That may be changing as companies roll out technology that make new connections to equipment that residents already use—like a telephone or the intercom panel by their property’s front entrance.

Technology opens the door

For example, new technology can allow residents to let guests or delivery people into their apartment community by adding new connectivity to the existing intercom system.

Not every building has a doorman or a leasing office that can receive packages or allow guests onto the property. These apartment communities face a constant challenge as package deliveries arrive. UPS or FedEx drivers often leave with packages undelivered.

Technologies like Doorport can get the delivery person securely through the front door. The technology places a touchscreen panel by the front door of the apartment property, replacing the old panel of doorbell buttons for the existing intercom system. Using the touchscreen, delivery people or guests can follow the prompts on to identify themselves and what apartment they are visiting. A camera records a short video of the visitor and immediately sends a notification to the smartphone of the apartment resident, who can respond to let the visitor into the property. “Your smartphone becomes your building intercom,” says Ben Taylor, founder of Doorport.

Doorport is currently being beta tested at two buildings in New York City with a total of 100 apartments. The company is currently in negotiations with several large landlords in New York and New Jersey to apply the technology to thousands of midrise apartments and garden apartment communities.

Doorport plans to create more complicated solutions in the future that will open individual apartment door. But for now, Doorport’s strength is in it simplicity. Doorport’s fits neatly into the buildings existing system – and shouldn’t even require any new wiring to work.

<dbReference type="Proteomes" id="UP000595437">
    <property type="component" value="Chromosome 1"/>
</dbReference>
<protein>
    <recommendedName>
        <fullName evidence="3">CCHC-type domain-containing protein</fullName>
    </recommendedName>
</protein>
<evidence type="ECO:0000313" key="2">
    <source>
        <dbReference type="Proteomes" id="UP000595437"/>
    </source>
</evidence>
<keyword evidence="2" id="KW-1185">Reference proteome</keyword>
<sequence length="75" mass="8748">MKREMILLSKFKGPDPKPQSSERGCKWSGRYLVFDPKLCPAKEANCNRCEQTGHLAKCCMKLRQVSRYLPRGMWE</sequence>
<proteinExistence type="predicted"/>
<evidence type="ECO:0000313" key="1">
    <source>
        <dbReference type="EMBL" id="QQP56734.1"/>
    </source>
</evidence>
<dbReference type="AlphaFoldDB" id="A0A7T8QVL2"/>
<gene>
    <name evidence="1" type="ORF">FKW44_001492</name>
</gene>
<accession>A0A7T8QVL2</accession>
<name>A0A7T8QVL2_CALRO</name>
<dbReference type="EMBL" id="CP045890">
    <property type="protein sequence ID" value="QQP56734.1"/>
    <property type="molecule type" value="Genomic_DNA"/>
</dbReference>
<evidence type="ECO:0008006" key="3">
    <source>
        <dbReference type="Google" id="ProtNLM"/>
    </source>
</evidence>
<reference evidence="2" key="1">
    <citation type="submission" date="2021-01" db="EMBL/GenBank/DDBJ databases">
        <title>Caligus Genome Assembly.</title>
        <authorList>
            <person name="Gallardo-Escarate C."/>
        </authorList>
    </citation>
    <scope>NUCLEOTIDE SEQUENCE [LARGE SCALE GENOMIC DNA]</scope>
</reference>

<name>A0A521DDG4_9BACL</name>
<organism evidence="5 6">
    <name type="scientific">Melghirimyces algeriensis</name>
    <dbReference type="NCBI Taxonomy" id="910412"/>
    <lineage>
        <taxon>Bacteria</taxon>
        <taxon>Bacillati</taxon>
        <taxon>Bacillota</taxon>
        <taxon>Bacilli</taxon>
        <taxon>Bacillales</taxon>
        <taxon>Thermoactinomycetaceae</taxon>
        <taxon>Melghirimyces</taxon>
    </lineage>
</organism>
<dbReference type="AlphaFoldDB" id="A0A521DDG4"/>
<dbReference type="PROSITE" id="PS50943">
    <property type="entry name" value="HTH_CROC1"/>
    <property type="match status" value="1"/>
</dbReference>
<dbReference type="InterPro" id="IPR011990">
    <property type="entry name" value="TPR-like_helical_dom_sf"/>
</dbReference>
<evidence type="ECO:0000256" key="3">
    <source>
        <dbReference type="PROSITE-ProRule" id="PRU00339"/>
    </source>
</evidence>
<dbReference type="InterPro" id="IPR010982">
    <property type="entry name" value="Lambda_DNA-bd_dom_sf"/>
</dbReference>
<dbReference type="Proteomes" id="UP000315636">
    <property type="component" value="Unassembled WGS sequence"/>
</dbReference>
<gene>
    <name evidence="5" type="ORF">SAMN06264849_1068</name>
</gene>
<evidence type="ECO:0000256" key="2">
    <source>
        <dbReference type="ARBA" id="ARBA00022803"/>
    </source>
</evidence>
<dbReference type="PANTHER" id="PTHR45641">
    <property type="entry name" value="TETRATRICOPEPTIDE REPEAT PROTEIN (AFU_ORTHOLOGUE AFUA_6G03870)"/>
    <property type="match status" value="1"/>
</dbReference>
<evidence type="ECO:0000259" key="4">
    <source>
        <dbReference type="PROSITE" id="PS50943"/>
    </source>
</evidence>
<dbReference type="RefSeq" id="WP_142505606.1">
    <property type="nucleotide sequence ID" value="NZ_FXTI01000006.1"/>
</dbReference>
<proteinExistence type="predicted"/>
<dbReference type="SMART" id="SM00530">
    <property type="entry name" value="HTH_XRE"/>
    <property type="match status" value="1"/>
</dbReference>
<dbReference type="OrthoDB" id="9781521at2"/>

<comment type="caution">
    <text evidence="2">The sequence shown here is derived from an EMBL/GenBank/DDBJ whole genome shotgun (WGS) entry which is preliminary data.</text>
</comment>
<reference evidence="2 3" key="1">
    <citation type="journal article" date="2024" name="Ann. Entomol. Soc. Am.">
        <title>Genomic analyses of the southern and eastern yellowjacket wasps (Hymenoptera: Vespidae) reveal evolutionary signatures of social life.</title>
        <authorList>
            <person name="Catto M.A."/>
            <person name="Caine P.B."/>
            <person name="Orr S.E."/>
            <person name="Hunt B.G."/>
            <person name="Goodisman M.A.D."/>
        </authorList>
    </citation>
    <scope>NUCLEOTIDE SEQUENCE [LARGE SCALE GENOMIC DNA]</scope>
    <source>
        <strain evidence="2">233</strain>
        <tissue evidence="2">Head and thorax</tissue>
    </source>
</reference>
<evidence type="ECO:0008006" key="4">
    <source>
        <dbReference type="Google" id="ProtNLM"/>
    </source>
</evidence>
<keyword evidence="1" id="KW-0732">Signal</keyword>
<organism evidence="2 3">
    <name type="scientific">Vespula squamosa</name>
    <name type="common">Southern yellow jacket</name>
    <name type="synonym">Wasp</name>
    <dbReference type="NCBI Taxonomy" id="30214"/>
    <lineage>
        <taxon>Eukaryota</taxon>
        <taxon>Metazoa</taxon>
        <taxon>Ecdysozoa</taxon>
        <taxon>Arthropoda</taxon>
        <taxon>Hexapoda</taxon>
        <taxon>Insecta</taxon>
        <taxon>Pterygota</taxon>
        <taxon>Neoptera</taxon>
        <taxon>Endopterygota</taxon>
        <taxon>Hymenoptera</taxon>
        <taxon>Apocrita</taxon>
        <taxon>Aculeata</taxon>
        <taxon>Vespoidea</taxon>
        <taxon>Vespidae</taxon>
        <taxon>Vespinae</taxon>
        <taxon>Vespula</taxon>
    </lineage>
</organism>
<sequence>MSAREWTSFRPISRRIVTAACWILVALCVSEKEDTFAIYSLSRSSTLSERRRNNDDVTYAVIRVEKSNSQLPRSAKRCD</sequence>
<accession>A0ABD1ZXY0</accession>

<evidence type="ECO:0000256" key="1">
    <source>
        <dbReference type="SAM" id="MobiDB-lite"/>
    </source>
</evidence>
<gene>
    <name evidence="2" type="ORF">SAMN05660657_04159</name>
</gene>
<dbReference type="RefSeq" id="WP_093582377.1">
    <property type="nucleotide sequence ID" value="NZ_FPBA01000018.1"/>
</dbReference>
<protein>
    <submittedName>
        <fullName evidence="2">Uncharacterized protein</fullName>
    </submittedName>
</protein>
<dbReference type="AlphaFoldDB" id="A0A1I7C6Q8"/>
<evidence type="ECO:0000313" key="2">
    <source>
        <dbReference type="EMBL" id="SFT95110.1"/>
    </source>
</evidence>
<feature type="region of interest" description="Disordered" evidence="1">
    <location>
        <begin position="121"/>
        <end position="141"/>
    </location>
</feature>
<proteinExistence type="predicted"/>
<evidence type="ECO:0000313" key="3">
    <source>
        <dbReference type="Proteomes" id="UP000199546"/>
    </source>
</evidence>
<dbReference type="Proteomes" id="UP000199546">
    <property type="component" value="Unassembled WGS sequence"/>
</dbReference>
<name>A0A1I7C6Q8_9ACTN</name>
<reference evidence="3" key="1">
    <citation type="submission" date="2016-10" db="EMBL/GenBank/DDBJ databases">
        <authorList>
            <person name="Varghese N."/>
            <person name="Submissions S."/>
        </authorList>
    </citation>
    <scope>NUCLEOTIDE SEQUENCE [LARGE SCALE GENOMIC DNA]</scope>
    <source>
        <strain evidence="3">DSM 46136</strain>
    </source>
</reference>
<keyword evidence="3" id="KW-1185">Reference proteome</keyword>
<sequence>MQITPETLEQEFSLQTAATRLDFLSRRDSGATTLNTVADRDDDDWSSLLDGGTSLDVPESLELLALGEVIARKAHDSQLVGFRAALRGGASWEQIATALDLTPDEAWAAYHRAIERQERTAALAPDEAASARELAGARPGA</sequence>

Technology gets to work orders

Another technology allows residents to place work orders with a phone call to a voice-recognition technology similar to Amazon’s “Alexa” service. Technology company TRAVTUS, based in New York City, calls its new digital property manager “Adam.”

Residents that use the service can complete many of the basic interactions with property management. For example, residents who need repairs in their apartments can start the process with Adam, which can route the work order to the people who will carry out the repair and even begin the process of procuring supplies.

“We trying to deal with a day-to-day, so that your property manager is only dealing with the genuine escalations,” says Tripty Arya, founder of TRAVTUS. “The property manager can then focus on the 30 or so that really need attention.”

Fitting technology into the lives of residents

These new technology companies hope to succeed by fitting their ideas into the activities that residents perform every day.

Moderately-sized, class-B apartment properties can probably benefit the most from this latest wave of technology innovations. That’s because many of these services effectively fill in for a doorman, and allow management companies to stretch the limited staffing resources farther.

Property managers are also now thinking about how to coordinate services that require access to an apartment property, like dog walkers, dry cleaners and grocery deliveries. Property managers may soon not only open the door for these services, they may also help arrange them. For example, if an apartment community could arrange a dog walking service, that amenity may be provided more efficiently, and the property could potentially make some money from the transactions.

“Everyone is trying to figure out how to monetize and control these features,” says Haughey.

Source: National Real Estate Investor


Company News

Renting is Becoming the New End Game for Many Millennials and Baby Boomers

by Michelle N. on 6/1/2018 2:30:00 PM

Baby boomers are flocking to rentals in town centers, such as Reston Town Center, above, near the communities in which they’ve owned homes for years. (Melina Mara/The Washington Post)

By Robert Pinnegar

Renting traditionally has been viewed as one rung on the housing ladder: First, you rent an apartment, then move on to purchase a starter home, which is followed by the family home, where most people spend the majority of their years. Renting has always been a step in the process and rarely the endgame.

Based on the growing number of renters in major cities throughout the country, including Washington, it’s clear that attitude is changing. Instead of viewing renting as a short-term phase, an increasing number of residents are choosing rental housing specifically because it offers a more-flexible lifestyle than homeownership.